Sherlock Jr

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Sherlock Jr. (1924) is a good example of Classical Hollywood editing. The movie tells the story of the projectionist/Sherlock Jr. (Buster Keaton) who tries to woo a girl (Kathryn McGuire) with a chocolate box while also in conflict with the “sheik” (Ward Crane) all while working as a projectionist and projects “himself” (through a dream) into a movie he projects and becomes a detective. The story is fairly standard and a serves as an example of Classical Hollywood editing as it relates to some characteristics of that type of system. This essay will explore the ways in which Sherlock Jr. serves both as an example of this type of editing and how it also deviates from it (showing some of the limitations from it) while using two sequences from…show more content…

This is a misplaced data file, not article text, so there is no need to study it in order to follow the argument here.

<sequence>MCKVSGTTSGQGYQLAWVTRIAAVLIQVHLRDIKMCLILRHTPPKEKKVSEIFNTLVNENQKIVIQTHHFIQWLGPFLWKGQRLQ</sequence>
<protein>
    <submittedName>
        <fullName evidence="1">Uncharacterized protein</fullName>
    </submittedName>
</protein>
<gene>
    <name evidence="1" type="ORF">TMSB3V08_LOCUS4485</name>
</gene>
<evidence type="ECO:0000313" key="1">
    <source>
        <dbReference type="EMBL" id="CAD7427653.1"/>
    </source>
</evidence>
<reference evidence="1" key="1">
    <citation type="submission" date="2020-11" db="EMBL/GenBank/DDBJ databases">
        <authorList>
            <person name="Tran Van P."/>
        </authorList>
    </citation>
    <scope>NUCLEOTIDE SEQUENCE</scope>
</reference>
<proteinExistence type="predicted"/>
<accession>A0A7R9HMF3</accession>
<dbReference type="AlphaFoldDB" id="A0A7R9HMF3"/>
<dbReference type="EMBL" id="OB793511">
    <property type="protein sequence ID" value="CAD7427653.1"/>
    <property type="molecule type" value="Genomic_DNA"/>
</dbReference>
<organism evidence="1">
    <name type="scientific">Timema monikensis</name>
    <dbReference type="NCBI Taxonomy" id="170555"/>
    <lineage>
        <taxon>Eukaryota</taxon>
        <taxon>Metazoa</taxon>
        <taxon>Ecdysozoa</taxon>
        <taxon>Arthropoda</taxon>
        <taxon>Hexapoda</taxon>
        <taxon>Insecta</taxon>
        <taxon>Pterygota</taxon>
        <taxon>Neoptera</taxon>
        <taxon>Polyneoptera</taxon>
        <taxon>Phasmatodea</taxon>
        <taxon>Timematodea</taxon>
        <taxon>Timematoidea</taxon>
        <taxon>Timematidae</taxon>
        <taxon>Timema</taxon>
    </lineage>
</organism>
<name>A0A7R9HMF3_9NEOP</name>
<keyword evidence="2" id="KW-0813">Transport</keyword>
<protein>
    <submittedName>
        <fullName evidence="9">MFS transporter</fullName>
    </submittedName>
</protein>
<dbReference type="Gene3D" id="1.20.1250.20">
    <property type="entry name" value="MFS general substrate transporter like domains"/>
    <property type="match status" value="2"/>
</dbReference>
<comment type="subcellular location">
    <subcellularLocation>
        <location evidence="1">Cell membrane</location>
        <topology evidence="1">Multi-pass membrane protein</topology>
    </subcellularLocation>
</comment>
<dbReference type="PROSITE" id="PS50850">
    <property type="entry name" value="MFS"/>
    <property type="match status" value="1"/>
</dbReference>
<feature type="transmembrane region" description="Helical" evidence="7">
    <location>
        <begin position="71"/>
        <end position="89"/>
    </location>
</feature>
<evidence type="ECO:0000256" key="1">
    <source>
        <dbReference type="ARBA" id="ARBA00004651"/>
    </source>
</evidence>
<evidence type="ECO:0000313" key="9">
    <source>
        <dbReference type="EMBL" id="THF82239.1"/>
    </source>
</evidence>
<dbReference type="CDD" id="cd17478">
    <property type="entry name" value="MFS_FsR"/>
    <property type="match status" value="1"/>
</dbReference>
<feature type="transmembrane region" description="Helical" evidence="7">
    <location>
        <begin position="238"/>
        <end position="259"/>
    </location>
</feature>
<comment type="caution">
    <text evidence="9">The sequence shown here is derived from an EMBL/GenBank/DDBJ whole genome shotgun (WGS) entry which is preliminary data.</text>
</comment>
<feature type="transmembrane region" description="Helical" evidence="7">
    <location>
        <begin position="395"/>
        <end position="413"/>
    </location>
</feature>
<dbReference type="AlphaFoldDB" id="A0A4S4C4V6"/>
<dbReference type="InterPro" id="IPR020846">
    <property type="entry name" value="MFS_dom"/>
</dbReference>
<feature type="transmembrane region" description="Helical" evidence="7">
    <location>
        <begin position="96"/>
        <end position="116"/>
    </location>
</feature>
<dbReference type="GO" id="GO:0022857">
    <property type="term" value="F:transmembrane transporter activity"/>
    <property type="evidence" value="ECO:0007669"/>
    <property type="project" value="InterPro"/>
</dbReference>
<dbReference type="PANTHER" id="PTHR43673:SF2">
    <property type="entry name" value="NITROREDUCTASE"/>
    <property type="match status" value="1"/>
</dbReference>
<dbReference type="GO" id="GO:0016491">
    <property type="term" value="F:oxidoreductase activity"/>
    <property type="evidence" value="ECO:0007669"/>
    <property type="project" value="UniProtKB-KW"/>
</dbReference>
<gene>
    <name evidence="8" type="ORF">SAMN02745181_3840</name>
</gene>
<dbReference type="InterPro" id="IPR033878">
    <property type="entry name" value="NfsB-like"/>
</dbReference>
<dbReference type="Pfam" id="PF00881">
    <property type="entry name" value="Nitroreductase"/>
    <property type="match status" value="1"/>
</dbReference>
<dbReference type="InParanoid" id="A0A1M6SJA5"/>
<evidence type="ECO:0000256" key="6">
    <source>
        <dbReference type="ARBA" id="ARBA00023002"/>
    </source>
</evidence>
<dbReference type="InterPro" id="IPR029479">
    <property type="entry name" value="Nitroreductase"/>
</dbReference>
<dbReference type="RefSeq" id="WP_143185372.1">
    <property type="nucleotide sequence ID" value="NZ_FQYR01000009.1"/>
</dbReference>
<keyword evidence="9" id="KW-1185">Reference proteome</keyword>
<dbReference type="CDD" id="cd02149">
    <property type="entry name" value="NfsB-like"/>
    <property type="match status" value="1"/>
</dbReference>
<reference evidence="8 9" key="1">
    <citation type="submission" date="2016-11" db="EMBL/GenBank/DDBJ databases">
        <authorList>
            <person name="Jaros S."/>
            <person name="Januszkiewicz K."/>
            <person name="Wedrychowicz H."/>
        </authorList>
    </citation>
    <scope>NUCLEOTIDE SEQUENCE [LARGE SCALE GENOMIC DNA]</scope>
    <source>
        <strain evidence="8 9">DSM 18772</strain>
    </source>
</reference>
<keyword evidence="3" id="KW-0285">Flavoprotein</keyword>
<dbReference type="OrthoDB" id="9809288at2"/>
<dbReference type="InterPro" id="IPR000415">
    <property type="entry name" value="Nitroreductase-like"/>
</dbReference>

One of the ways to interpret continuity in it is the difference between dramatic and mechanical editing being that mechanical follows a rough cut with a logical sequence for scenes and with the dramatic showing a smooth sequence that follows a story (Reisz and Millar 53). The dramatic editing seems to be preferred for regular editing regarding other rules. Considering as well how continuity has to be preserved regarding the direction of a character walking, the background as well as keeping the tone with all the shots that will go in a scene (lighting and quality must be the same) (Reisz and Millar 60-61). Continuity is kept through the visual qualities that converse a constant tone that makes the action fall into a logical order, allowing a story to be comprehended. Another way to put scenes in order is how one scene relates to the other, and there are two always to do this: either use a “straight match cut” that works for spatial and temporal continuity (use of shot/reverse shot in a conversation or when someone opens a door, show the scene both behind and in front of the person as he/she opens the door, first shown opening the door from one angle, and then entering the other space in another angle) showing a sequence through all its steps, or use “temporal ellipsis” showing a cut through time that eliminates steps in a sequence that can be inferred (Burch 32). Both of these show relation of time and can serve for various scenes, depending on whether the steps from one point to the other of a sequence have to be shown or whether they could be inferred by an audience. This serves in a sense of what information can or cannot be omitted limited by what the narrative may need but useful when making sure the audience pays attention to what happens. Other types of time articulation are “time reversal”, which relies on showing a part of a scene and followed by the actions that precede it, as well as the

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